3-The Family- The whole underlying theme of this story is family. Sure Big Jake hasn’t seen his grandson ever before, and hasnt seen his wife and sons for years- but that doesn’t stop him from riding off with this sons to save and rescue his grandson!  And that scene with Little Jake tending to Big Jake’s wound- too adorable!! (edit- This film contains Duke’s family off screen too! Michael Wayne produced through Batjac!)

4- The Music- Western scores are seriously over looked! This movie’s score is not to be missed!

5-One of the last of its kind- Not only for John Wayne but for the western genre itself. For Duke, it was the last time he would work Maureen, Patrick and Ethan. And for westerns- well- this was 1971 and the genre was no longer appreciated by general audiences. I dare someone to watch this and not think it has great scenery, a great plot, and just good old fashioned western elements- cowboys, gun fight shootouts, horses, chasing outlaws.  I for one find it sad westerns today aren’t a ‘thing’ anymore- think about it, there is no such thing as a western cowboy hero in the 21st century. I consider those who love westerns today to have good taste in movies and actors- because they literally do not make them anymore.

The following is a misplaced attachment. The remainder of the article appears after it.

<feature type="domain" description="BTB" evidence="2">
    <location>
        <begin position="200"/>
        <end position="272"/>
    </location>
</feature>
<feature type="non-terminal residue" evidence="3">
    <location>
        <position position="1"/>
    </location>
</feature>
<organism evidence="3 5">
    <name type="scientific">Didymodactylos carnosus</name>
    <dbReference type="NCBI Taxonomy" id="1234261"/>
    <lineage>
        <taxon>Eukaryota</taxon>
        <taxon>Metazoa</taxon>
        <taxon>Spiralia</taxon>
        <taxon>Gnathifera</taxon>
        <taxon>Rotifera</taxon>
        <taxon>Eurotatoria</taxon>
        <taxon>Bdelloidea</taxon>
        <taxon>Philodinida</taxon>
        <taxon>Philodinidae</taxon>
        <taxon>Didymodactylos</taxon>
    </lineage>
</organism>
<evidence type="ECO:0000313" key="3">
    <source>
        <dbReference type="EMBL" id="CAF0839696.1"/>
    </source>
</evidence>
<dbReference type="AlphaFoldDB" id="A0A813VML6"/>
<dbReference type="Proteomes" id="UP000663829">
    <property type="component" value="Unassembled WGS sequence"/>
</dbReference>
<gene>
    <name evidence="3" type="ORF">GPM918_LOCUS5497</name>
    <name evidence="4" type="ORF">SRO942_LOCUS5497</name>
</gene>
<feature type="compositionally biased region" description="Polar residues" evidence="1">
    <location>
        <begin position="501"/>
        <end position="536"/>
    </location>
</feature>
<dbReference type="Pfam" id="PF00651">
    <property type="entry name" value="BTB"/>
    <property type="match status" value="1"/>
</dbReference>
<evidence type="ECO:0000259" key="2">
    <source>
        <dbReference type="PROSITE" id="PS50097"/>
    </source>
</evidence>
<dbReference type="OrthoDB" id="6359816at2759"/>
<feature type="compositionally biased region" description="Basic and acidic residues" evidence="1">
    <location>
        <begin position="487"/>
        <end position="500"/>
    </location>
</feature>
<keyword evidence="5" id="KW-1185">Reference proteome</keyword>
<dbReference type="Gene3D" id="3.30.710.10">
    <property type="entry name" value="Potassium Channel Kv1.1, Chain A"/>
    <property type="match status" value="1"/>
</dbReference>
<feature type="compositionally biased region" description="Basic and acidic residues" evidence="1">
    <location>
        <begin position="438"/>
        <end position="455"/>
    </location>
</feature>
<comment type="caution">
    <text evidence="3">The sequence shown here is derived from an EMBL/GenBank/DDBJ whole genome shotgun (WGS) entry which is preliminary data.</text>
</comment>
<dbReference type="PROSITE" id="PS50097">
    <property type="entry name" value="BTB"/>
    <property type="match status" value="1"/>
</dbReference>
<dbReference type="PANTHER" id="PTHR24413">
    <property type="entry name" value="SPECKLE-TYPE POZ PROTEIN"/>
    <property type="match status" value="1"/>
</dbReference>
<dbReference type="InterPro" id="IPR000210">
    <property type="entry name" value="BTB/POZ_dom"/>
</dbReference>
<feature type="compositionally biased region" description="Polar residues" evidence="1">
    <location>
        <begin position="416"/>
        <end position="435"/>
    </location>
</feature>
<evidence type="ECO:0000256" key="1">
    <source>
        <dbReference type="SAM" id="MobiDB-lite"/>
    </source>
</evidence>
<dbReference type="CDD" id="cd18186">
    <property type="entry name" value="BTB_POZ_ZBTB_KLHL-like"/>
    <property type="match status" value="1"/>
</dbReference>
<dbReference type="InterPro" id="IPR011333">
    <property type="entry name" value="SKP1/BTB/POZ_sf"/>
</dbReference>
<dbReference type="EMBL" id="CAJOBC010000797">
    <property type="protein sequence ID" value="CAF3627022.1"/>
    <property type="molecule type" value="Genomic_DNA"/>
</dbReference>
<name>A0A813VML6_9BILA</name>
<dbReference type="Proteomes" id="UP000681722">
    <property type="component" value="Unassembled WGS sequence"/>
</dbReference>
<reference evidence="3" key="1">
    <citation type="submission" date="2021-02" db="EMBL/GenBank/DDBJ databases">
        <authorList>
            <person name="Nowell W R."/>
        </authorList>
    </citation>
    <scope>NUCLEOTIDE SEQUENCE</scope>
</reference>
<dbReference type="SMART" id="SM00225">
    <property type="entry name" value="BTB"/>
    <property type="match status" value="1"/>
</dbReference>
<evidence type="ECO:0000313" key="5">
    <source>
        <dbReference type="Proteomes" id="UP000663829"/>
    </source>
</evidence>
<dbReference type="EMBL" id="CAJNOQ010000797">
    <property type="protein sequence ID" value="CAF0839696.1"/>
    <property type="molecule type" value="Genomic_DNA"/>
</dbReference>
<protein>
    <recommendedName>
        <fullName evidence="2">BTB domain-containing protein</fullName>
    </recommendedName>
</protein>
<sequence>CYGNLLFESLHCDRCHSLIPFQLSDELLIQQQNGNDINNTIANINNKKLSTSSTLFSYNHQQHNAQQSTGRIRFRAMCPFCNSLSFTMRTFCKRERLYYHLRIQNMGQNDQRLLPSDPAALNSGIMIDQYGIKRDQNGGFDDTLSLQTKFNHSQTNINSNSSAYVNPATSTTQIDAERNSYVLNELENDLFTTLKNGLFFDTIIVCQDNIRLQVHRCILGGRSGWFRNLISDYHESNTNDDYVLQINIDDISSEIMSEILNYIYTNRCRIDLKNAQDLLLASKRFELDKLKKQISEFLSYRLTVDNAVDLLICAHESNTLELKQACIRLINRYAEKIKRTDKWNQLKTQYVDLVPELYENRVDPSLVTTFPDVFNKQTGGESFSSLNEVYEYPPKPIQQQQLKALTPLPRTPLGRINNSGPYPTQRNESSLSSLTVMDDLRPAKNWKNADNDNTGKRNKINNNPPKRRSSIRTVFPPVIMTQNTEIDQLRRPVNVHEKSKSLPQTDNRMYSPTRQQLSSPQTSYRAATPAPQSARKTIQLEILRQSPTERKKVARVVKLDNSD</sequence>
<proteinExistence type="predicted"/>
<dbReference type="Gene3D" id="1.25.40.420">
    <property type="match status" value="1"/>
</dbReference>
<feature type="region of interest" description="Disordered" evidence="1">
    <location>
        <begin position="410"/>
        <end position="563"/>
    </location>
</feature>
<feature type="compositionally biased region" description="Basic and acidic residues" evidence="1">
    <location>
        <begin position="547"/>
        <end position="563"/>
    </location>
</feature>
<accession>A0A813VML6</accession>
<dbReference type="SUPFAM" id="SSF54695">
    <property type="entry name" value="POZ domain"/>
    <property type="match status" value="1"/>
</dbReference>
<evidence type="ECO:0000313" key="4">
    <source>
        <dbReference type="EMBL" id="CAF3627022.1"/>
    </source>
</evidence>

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Bonus watch this movie for the best recurring dialogue exchange

Person- Jacob McCandles? I thought you were dead!

Jacob McCandles- Not Hardly!

And if all that wasn’t enough take a look at this clip from the premiere of the film at Knotts Berry Farm in 1971- The Duke and Maureen- just perfect!!

BIG JAKE 1971 AVAILABLE ON DVD, BLU-RAY, and AMAZON STREAMING, OCCASIONALLY PLAYED ON TCM